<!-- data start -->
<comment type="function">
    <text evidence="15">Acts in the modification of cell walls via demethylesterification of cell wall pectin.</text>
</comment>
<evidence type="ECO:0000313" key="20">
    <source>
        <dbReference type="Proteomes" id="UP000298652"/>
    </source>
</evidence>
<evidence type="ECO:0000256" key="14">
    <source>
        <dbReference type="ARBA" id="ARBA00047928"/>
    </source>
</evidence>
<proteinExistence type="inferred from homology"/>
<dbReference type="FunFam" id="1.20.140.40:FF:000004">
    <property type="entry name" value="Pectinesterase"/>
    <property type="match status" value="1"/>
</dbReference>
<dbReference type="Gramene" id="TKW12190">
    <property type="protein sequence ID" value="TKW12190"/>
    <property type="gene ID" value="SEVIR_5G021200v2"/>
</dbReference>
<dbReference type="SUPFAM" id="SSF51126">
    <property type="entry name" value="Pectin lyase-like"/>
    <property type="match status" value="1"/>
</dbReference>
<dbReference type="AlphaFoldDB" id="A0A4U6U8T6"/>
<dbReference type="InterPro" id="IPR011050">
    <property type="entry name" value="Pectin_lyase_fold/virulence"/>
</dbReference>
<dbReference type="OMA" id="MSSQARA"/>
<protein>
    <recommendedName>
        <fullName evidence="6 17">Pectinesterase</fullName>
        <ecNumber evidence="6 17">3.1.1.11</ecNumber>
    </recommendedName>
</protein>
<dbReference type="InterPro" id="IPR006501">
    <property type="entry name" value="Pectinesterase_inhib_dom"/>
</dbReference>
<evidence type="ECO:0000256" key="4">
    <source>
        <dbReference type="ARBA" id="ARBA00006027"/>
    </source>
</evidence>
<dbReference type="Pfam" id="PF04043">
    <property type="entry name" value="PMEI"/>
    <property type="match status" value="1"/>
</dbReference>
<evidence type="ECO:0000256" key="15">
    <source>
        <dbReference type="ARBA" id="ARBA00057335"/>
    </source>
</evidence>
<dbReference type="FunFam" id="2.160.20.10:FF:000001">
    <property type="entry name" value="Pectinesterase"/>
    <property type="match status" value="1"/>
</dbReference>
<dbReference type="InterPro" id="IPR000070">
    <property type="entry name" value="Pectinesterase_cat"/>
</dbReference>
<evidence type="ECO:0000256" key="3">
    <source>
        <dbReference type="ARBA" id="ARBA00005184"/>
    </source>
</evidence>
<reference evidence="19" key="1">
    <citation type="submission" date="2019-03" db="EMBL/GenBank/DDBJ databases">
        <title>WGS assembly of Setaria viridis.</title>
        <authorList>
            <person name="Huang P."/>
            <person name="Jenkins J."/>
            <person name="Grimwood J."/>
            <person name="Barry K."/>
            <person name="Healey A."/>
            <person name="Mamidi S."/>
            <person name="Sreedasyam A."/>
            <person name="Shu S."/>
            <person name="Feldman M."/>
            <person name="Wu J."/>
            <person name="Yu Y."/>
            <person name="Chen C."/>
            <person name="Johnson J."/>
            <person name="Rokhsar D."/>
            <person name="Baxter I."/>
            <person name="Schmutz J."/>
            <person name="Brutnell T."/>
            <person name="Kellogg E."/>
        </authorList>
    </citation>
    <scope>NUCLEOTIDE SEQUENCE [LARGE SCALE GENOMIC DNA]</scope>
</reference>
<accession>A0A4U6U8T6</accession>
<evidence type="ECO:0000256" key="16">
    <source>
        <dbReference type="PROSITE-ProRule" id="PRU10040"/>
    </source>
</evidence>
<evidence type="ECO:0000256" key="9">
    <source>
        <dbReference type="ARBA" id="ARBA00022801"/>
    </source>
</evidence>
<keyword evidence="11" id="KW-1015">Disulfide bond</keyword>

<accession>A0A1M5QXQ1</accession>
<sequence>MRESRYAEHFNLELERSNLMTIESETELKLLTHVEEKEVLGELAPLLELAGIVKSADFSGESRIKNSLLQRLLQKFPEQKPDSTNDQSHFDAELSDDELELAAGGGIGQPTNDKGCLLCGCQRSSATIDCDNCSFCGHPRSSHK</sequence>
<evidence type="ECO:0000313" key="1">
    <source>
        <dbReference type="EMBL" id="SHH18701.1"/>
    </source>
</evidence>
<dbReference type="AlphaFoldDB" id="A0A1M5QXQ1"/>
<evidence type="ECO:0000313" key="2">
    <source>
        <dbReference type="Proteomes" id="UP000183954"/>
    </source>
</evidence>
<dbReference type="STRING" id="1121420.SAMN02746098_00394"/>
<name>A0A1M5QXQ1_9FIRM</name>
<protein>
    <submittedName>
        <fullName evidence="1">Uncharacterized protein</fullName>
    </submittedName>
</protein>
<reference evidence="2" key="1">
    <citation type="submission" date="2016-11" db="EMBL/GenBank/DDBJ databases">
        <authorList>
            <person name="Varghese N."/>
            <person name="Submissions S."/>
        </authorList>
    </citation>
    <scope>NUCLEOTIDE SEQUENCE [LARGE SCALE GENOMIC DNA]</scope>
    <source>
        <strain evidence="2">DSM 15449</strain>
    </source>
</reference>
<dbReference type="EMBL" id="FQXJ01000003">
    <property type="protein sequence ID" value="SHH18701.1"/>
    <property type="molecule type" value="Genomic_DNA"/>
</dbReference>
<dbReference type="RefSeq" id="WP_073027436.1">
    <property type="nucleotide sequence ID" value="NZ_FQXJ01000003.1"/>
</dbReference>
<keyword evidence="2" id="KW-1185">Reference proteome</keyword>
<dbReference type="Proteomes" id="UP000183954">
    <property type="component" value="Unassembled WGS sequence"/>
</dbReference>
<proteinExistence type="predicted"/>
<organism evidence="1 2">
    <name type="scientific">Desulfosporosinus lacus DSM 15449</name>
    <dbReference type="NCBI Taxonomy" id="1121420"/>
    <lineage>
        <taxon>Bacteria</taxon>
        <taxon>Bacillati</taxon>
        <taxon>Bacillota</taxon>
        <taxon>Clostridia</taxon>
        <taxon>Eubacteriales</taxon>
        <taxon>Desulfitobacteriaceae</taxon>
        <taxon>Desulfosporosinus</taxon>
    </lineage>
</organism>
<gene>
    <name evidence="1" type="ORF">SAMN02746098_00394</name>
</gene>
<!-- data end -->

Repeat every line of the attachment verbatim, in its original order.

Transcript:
<comment type="function">
    <text evidence="15">Acts in the modification of cell walls via demethylesterification of cell wall pectin.</text>
</comment>
<evidence type="ECO:0000313" key="20">
    <source>
        <dbReference type="Proteomes" id="UP000298652"/>
    </source>
</evidence>
<evidence type="ECO:0000256" key="14">
    <source>
        <dbReference type="ARBA" id="ARBA00047928"/>
    </source>
</evidence>
<proteinExistence type="inferred from homology"/>
<dbReference type="FunFam" id="1.20.140.40:FF:000004">
    <property type="entry name" value="Pectinesterase"/>
    <property type="match status" value="1"/>
</dbReference>
<dbReference type="Gramene" id="TKW12190">
    <property type="protein sequence ID" value="TKW12190"/>
    <property type="gene ID" value="SEVIR_5G021200v2"/>
</dbReference>
<dbReference type="SUPFAM" id="SSF51126">
    <property type="entry name" value="Pectin lyase-like"/>
    <property type="match status" value="1"/>
</dbReference>
<dbReference type="AlphaFoldDB" id="A0A4U6U8T6"/>
<dbReference type="InterPro" id="IPR011050">
    <property type="entry name" value="Pectin_lyase_fold/virulence"/>
</dbReference>
<dbReference type="OMA" id="MSSQARA"/>
<protein>
    <recommendedName>
        <fullName evidence="6 17">Pectinesterase</fullName>
        <ecNumber evidence="6 17">3.1.1.11</ecNumber>
    </recommendedName>
</protein>
<dbReference type="InterPro" id="IPR006501">
    <property type="entry name" value="Pectinesterase_inhib_dom"/>
</dbReference>
<evidence type="ECO:0000256" key="4">
    <source>
        <dbReference type="ARBA" id="ARBA00006027"/>
    </source>
</evidence>
<dbReference type="Pfam" id="PF04043">
    <property type="entry name" value="PMEI"/>
    <property type="match status" value="1"/>
</dbReference>
<evidence type="ECO:0000256" key="15">
    <source>
        <dbReference type="ARBA" id="ARBA00057335"/>
    </source>
</evidence>
<dbReference type="FunFam" id="2.160.20.10:FF:000001">
    <property type="entry name" value="Pectinesterase"/>
    <property type="match status" value="1"/>
</dbReference>
<dbReference type="InterPro" id="IPR000070">
    <property type="entry name" value="Pectinesterase_cat"/>
</dbReference>
<evidence type="ECO:0000256" key="3">
    <source>
        <dbReference type="ARBA" id="ARBA00005184"/>
    </source>
</evidence>
<reference evidence="19" key="1">
    <citation type="submission" date="2019-03" db="EMBL/GenBank/DDBJ databases">
        <title>WGS assembly of Setaria viridis.</title>
        <authorList>
            <person name="Huang P."/>
            <person name="Jenkins J."/>
            <person name="Grimwood J."/>
            <person name="Barry K."/>
            <person name="Healey A."/>
            <person name="Mamidi S."/>
            <person name="Sreedasyam A."/>
            <person name="Shu S."/>
            <person name="Feldman M."/>
            <person name="Wu J."/>
            <person name="Yu Y."/>
            <person name="Chen C."/>
            <person name="Johnson J."/>
            <person name="Rokhsar D."/>
            <person name="Baxter I."/>
            <person name="Schmutz J."/>
            <person name="Brutnell T."/>
            <person name="Kellogg E."/>
        </authorList>
    </citation>
    <scope>NUCLEOTIDE SEQUENCE [LARGE SCALE GENOMIC DNA]</scope>
</reference>
<accession>A0A4U6U8T6</accession>
<evidence type="ECO:0000256" key="16">
    <source>
        <dbReference type="PROSITE-ProRule" id="PRU10040"/>
    </source>
</evidence>
<evidence type="ECO:0000256" key="9">
    <source>
        <dbReference type="ARBA" id="ARBA00022801"/>
    </source>
</evidence>
<keyword evidence="11" id="KW-1015">Disulfide bond</keyword>

<accession>A0A1M5QXQ1</accession>
<sequence>MRESRYAEHFNLELERSNLMTIESETELKLLTHVEEKEVLGELAPLLELAGIVKSADFSGESRIKNSLLQRLLQKFPEQKPDSTNDQSHFDAELSDDELELAAGGGIGQPTNDKGCLLCGCQRSSATIDCDNCSFCGHPRSSHK</sequence>
<evidence type="ECO:0000313" key="1">
    <source>
        <dbReference type="EMBL" id="SHH18701.1"/>
    </source>
</evidence>
<dbReference type="AlphaFoldDB" id="A0A1M5QXQ1"/>
<evidence type="ECO:0000313" key="2">
    <source>
        <dbReference type="Proteomes" id="UP000183954"/>
    </source>
</evidence>
<dbReference type="STRING" id="1121420.SAMN02746098_00394"/>
<name>A0A1M5QXQ1_9FIRM</name>
<protein>
    <submittedName>
        <fullName evidence="1">Uncharacterized protein</fullName>
    </submittedName>
</protein>
<reference evidence="2" key="1">
    <citation type="submission" date="2016-11" db="EMBL/GenBank/DDBJ databases">
        <authorList>
            <person name="Varghese N."/>
            <person name="Submissions S."/>
        </authorList>
    </citation>
    <scope>NUCLEOTIDE SEQUENCE [LARGE SCALE GENOMIC DNA]</scope>
    <source>
        <strain evidence="2">DSM 15449</strain>
    </source>
</reference>
<dbReference type="EMBL" id="FQXJ01000003">
    <property type="protein sequence ID" value="SHH18701.1"/>
    <property type="molecule type" value="Genomic_DNA"/>
</dbReference>
<dbReference type="RefSeq" id="WP_073027436.1">
    <property type="nucleotide sequence ID" value="NZ_FQXJ01000003.1"/>
</dbReference>
<keyword evidence="2" id="KW-1185">Reference proteome</keyword>
<dbReference type="Proteomes" id="UP000183954">
    <property type="component" value="Unassembled WGS sequence"/>
</dbReference>
<proteinExistence type="predicted"/>
<organism evidence="1 2">
    <name type="scientific">Desulfosporosinus lacus DSM 15449</name>
    <dbReference type="NCBI Taxonomy" id="1121420"/>
    <lineage>
        <taxon>Bacteria</taxon>
        <taxon>Bacillati</taxon>
        <taxon>Bacillota</taxon>
        <taxon>Clostridia</taxon>
        <taxon>Eubacteriales</taxon>
        <taxon>Desulfitobacteriaceae</taxon>
        <taxon>Desulfosporosinus</taxon>
    </lineage>
</organism>
<gene>
    <name evidence="1" type="ORF">SAMN02746098_00394</name>
</gene>